At the age of 24, she decided to learn to fly and enrolled in flight training at Société des Avions Caudron (the Caudron Airplane Company), Le Crotoy. She started training 16 November 1919 and was awarded her pilot’s license 29 January 1920. An error on the certificate spelled her surname with two “l”s, and she retained the name “Bolland” for the rest of her life.
Mlle Bolland was employed by René Caudron to transport airplanes to and from the factory. She told Caudron that she wanted her own airplane. He told her that if she could perform a loop in a Caudron G.3, a pre-World War I scout plane, that she could fly it for the company. She did, and was then asked to fly it across the English Channel, which she did, 25 August 1920.
Caudron sent her to Argentina to demonstrate his airplanes. Once there, she planned to fly across the Cordillera de los Andes (the Andes Mountain Range) to Chile on the western coast of South America. The mountains were higher than the airplane was capable of flying, so she had to fly through valleys to find a way across. Departing Mendoza, Argentina at 6:00 a.m, she headed across the 400-kilometer (250 miles) wide mountain range. Most of the flight was at an altitude of 4,500 meters (14,764 feet) and it was extremely cold. Without maps, she succeeded: “Suddenly I saw a break in the mountains. . . and in the distance, the plain of Chile. I was saved.”
The airplane was sold in Santiago and Bolland returned to Buenos Aires by train.
After returning to France, Mlle Bolland was a frequent participant at air meets, displaying her skills in aerobatics. She flew two Caudron C.27s, G-AGAP (c/n 5533.7) and F-AGAQ (c/n 5534.8), both registered in her name 27 February 1924. At the Aérodrome d’Orly, Paris, on 27 May 1924, she took off at 4:12 p.m., completed 212 consecutive loops, then landed at 5:25 p.m. (The Caudron C.27 was redesignated C.127 in late 1924.)
In 1924, France named Adrienne Bolland Chevalier de la légion d’honneur for her flight across the Andes.
Ernest Jean Baptiste Charles Vinchon married Mlle Bolland in Paris, 15 March 1930.
After the surrender of France to Nazi Germany in 1940, M. and Mme Vichon remained in occupied France and became agents of the Confrérie Notre-Dame (CND, or Brotherhood of Notre Dame, later called CND-Castile), an intelligence organization of the Forces françaises libres (Free French Forces).
For her services during World War II, in 1947 Mme Vichon was advanced to the rank of Officier de la Légion d’honneur.
Adrienne Bolland Vichon died at Paris, France, 18 March 1975 at the age of 79 years. She was buried in Donnery, Loiret.
Adrienne Bolland crossed the Andes in a Caudron G.3, c/n 4902, registered F-ABEW. The Caudron G.3 was a World War I reconnaissance airplane and flight trainer manufactured by Société des Avions Caudron. It is called a sesquiplane because the lower wing is significantly shorter than the upper. The G.3 was a single-engine aircraft that was built in single- and two-place variants. The engine and cockpit are contained in a very short fuselage, supporting the wings and landing gear. Tail control surfaces are mounted on an open framework tail boom.
The Caudron G.3 was 6,40 meters (20 feet, 11.6 inches) long with an upper wingspan of 13,40 meters (43 feet, 11.6 inches). The height of the aircraft was 2,60 meters (8 feet, 6.6 inches). The G.3 had an empty weight of 355 kilograms (783 pounds) and maximum gross weight of 630 kilograms (1,389 pounds).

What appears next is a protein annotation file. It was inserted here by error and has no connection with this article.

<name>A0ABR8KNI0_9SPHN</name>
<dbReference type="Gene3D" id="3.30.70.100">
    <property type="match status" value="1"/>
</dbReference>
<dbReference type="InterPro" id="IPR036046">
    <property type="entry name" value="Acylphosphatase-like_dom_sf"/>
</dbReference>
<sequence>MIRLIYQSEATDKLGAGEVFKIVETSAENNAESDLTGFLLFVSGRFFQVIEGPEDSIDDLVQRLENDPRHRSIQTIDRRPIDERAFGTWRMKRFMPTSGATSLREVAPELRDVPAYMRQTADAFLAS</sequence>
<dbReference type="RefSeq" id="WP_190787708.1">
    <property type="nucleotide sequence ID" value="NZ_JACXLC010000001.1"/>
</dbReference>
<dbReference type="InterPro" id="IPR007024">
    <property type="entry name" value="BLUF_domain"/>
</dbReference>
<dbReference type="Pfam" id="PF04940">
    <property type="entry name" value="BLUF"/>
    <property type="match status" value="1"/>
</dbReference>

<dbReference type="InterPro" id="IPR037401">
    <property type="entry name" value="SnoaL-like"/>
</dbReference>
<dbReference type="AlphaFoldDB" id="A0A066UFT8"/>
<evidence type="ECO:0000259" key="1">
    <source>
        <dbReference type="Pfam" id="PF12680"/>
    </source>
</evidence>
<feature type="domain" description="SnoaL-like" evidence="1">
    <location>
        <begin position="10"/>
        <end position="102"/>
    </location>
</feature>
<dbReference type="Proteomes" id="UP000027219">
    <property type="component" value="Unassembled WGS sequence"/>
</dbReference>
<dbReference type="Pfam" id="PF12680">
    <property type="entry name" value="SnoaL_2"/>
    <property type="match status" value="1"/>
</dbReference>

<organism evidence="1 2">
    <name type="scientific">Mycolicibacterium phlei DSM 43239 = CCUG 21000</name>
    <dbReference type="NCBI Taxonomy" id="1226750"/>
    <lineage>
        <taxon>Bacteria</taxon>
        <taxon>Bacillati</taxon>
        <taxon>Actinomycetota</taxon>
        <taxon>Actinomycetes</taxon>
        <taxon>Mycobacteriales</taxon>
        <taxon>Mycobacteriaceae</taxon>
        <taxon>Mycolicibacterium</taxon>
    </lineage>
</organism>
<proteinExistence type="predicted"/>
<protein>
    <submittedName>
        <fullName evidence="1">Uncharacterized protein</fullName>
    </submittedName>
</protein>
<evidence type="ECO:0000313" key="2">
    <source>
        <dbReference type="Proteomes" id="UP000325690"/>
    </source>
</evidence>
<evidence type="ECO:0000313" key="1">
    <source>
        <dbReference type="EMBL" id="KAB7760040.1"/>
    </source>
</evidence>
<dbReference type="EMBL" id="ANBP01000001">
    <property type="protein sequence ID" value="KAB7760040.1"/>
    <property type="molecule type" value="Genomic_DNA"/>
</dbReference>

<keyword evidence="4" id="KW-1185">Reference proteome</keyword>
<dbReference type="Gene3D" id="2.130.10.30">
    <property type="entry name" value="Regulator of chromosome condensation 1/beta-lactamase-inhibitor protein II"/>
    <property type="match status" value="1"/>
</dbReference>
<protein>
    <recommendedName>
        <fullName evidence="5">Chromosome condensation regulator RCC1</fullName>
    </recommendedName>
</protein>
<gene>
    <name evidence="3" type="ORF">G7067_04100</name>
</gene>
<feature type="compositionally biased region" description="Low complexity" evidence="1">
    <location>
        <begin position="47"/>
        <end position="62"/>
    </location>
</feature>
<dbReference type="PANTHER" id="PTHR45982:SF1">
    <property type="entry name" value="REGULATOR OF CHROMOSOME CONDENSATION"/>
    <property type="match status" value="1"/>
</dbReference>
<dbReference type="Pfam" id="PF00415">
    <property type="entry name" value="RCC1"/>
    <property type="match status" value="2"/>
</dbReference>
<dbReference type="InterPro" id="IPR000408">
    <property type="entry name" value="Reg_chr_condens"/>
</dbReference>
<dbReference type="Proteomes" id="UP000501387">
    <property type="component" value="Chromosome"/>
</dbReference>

The G.3 was powered by an air-cooled, normally-aspirated 10.910 liter (665.791 cubic inches) Société des Moteurs Gnome et Rhône 9C nine-cylinder rotary engine with a compression ratio of 5:1. It was rated at 70 cheval vapeur (1 ch = 0.99 horsepower) at 1,100 r.p.m., and 80 cheval vapeur at 1,200 r.p.m., but able to produce a maximum 92 cheval vapeur (90.77 horsepower) at 1,300 r.p.m. It drove a two-bladed, fixed-pitch wooden propeller. The 9C was 0.810 meters (2 feet, 7.9 inches) long, 0.930 meters (3 feet, 6.1 inches) in diameter and weighed 119 kilograms (262 pounds).
The Caudron G.3 had a cruising speed of 80 kilometers per hour (50 miles per hour) maximum speed of 95 kilometers per hour (59 miles per hour) at 100 meters (328 feet) and service ceiling of 4,300 meters (14,108 feet).
The President of the United States of America, in the name of Congress, takes pride in presenting the Medal of Honor (Posthumously) to
BRIGADIER GENERAL (AIR CORPS) FREDERICK WALKER CASTLE
UNITED STATES ARMY AIR FORCES,
for service as set forth in the following
“For conspicuous gallantry and intrepidity in action above and beyond the call of duty while serving with the 487th Bombardment Group (H), 4th Bombardment Wing, Eighth Air Force.
Brigadier General Castle was air commander and leader of more than 2,000 heavy bombers in a strike against German airfields on 24 December 1944. En route to the target, the failure of one engine forced him to relinquish his place at the head of the formation. In order not to endanger friendly troops on the ground below, he refused to jettison his bombs to gain speed maneuverability. His lagging, unescorted aircraft became the target of numerous enemy fighters which ripped the left wing with cannon shells, set the oxygen system afire, and wounded two members of the crew. Repeated attacks started fires in two engines, leaving the Flying Fortress in imminent danger of exploding. Realizing the hopelessness of the situation, the bail-out order was given. Without regard for his personal safety he gallantly remained alone at the controls to afford all other crewmembers an opportunity to escape. Still another attack exploded gasoline tanks in the right wing, and the bomber plunged earthward, carrying General Castle to his death. His intrepidity and willing sacrifice of his life to save members of the crew were in keeping with the highest traditions of the military service.”